• 7a [Cottonwood trees] ALAMOS. A useful bit of trivia I learned years ago and have never forgotten, so this was an automatic fill entry for me.
  • 74a [Short shorts] HOT PANTS. Couldn’t find a decent video to share of Van Morrison’s bizarre “Moonshine Whiskey” from Tupelo Honey, so I’ll just reproduce the relevant lines: And I said, “Wait a minute, wait a minute, wait a minute / I’m gonna take a plane / Come with me tonight” / Gonna put on my hot pants / And promenade down funky Broadway ’til the cows come home
  • 83a [Took away] REMOVED. Echoing the theme. Too bad there isn’t a complementary entry alluding to the other operation.
  • 119a [Ebb] SUBSIDE.

And on that cheery note, ciao.

Matthew Sewell’s Newsday crossword, “Saturday Stumper” — pannonica’s write-up

Newsday • 1/8/22 • Saturday Stumper • Sewell • solution • 20220108

Yep, this one crushed me. Plenty of stumpery clues, oblique and abstract, the kind that make it difficult to get toeholds in the grid, at least with any sort of confidence.

This despite knowing some sizable entries in the northeast: 18a [Fictional foe of Richelieu] had to be D’ARTAGNAN, since ATHOS, PORTHOS, and ARAMIS were all too short. The G led me to SIGNET for 10d [Small seal]. I then took a flyer on 11d [Second-in-line to the Windsor throne, c. 1955] ANNE. 13d was a fill-in-the-blank that was basically just a grammar quiz: 13d [“It __ just one of your holiday games” (Eliot on naming cats)] ISN’T. And >bang!< with the IN–S in place, 15a [Supernova by-products] had to be NEUTRINOS.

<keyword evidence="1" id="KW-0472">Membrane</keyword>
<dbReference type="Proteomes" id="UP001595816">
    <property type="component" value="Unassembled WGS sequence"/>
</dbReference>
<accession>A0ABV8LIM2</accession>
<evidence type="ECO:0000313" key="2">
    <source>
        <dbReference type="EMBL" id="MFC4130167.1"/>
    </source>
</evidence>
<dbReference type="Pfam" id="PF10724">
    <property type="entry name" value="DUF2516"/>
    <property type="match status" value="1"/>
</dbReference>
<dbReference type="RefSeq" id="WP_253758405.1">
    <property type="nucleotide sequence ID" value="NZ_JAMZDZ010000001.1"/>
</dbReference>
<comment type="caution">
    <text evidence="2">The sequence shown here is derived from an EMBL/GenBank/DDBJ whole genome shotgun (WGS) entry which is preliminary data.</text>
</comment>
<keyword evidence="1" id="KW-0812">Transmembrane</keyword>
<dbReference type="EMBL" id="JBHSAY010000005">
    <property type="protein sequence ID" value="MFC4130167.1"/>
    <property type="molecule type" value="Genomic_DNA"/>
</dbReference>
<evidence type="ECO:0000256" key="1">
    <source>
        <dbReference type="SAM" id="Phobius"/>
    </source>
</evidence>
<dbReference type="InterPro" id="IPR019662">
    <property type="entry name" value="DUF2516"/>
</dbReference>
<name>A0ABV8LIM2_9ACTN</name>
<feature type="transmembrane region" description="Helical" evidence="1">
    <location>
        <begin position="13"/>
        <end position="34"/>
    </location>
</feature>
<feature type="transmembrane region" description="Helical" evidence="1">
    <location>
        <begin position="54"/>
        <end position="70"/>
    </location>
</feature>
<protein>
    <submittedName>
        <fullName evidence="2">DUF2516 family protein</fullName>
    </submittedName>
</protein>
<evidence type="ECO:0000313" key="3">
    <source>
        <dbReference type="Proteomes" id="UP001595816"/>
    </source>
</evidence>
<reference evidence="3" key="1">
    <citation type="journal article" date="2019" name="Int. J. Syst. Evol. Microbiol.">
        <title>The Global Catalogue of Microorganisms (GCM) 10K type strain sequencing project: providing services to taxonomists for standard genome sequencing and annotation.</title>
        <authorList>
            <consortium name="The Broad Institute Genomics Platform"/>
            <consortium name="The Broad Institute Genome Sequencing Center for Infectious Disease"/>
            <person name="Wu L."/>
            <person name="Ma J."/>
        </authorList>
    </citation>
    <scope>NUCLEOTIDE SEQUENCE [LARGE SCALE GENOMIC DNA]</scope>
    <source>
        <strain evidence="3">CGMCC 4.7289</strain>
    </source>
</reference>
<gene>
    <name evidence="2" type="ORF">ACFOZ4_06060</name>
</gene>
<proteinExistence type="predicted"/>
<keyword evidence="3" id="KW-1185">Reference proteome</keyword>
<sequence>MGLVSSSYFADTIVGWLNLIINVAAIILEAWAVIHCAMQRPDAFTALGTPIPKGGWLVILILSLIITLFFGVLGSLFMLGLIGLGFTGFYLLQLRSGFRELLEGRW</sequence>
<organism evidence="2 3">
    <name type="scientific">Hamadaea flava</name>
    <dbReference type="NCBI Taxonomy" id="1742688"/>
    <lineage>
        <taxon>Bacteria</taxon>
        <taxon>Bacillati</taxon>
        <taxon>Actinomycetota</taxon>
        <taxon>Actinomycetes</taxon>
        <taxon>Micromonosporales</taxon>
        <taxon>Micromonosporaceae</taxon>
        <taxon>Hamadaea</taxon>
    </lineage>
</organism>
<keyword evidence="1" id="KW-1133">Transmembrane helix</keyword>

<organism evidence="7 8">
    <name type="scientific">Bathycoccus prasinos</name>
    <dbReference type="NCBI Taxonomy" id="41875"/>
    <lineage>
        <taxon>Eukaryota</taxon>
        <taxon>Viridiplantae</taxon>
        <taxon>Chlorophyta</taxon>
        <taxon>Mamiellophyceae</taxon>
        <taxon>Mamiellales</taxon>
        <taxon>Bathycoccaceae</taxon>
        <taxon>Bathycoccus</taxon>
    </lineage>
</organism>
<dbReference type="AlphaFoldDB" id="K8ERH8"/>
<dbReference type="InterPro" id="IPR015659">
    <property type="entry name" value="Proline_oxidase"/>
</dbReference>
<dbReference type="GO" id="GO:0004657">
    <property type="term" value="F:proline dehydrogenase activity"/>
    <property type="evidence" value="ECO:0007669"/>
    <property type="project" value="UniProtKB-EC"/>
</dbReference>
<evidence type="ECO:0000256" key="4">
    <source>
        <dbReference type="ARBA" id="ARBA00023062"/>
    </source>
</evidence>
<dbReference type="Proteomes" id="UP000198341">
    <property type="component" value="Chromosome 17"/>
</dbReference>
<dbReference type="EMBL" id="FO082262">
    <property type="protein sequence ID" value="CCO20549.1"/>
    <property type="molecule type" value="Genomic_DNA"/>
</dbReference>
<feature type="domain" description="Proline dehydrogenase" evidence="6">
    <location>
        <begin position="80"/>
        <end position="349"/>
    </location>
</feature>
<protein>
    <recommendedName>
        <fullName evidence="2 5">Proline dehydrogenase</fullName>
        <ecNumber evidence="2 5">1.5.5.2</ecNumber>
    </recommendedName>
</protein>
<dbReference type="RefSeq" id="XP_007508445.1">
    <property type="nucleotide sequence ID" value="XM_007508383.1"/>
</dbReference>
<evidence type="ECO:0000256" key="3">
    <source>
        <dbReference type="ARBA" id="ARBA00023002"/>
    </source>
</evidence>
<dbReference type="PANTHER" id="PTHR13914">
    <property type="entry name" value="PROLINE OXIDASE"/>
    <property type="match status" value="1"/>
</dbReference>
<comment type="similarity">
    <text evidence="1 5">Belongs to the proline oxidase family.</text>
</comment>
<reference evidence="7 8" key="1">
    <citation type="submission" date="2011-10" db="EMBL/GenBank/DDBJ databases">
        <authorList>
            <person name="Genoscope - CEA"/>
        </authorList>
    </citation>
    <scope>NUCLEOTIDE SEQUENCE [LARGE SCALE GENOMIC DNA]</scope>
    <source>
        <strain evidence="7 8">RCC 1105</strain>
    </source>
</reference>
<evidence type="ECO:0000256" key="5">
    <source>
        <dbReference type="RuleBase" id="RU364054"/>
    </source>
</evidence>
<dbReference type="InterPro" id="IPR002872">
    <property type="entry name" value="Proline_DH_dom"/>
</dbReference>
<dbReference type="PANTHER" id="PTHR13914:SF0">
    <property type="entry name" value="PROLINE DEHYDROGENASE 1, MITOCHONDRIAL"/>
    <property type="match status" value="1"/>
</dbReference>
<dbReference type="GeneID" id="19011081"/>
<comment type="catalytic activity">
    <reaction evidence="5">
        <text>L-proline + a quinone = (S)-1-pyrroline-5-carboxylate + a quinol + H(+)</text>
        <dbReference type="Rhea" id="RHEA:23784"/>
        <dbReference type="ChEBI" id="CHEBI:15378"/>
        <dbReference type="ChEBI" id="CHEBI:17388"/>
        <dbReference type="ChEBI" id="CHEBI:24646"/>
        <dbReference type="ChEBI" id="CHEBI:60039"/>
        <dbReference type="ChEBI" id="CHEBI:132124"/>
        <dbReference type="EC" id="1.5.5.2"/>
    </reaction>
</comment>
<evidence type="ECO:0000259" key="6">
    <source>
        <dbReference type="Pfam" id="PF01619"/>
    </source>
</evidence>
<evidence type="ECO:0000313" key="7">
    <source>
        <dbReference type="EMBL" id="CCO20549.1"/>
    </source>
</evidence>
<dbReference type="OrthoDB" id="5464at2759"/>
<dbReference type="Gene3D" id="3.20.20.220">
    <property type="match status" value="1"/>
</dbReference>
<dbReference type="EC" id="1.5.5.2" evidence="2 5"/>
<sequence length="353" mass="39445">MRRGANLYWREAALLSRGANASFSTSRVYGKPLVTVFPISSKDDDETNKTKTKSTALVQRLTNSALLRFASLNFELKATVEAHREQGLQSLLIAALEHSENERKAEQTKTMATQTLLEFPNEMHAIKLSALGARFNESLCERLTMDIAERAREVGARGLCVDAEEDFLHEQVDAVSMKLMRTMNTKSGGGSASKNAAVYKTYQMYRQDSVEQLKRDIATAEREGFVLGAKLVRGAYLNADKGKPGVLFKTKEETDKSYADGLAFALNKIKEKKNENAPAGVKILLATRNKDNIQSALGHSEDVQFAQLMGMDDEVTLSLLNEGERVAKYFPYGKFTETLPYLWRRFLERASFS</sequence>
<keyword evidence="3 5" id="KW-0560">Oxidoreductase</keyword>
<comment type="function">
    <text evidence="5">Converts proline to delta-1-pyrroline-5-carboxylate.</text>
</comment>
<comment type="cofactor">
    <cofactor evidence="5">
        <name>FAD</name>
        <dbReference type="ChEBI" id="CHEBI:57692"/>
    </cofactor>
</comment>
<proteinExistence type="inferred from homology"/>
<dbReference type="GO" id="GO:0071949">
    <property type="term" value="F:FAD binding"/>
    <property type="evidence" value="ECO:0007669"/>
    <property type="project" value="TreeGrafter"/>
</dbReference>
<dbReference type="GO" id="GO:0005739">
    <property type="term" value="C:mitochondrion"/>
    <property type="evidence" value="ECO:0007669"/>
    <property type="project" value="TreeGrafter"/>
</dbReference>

But then I pretty much stalled and had to scrabble across desultory entries throughout the grid and gradually, very gradually, stitch them together into a whole.

  • 1d [Ill-fitting?] INAPT. The question mark was a hindrance here, as it doesn’t seem necessary and dissuaded me from filling in the correct answer until a few crosses confirmed it.
  • Both of the longest downs helped a lot in coalescing the solve, but required establishing ⅓ to ½ of the crossings before yielding to me. 5d [Grisham creations] LEGAL THRILLERS, 16d [Uncouth, metaphorically] RAISED BY WOLVES.
  • Toughest clues: 6d [Having overcharged?] IN DEBT, 24d [Not steadily] AT TMES, 43d [Artistic expression] MODE, 57d [Taking from a timetable] VIA, 10a [Drapery sample] SARI, 38a [Snowmelt collector] BASIN (had DRAIN for quite some time), 47a [“Sure”] PLEASE DO. These were some of the disparate entries that impeded the solve.
  • 31d [Name related to Reginald] RYNE. News to me.
  • 50d [Iranian ancestors] MEDES. Unknown to me.
  • 27a [Start taking things seriously] GET IT TOGETHER. 17a [With the group] ALONG.
  • 19a [Topic in the history “Amber, Gold & Black“] PALE ALE. That seems a bit … esoteric?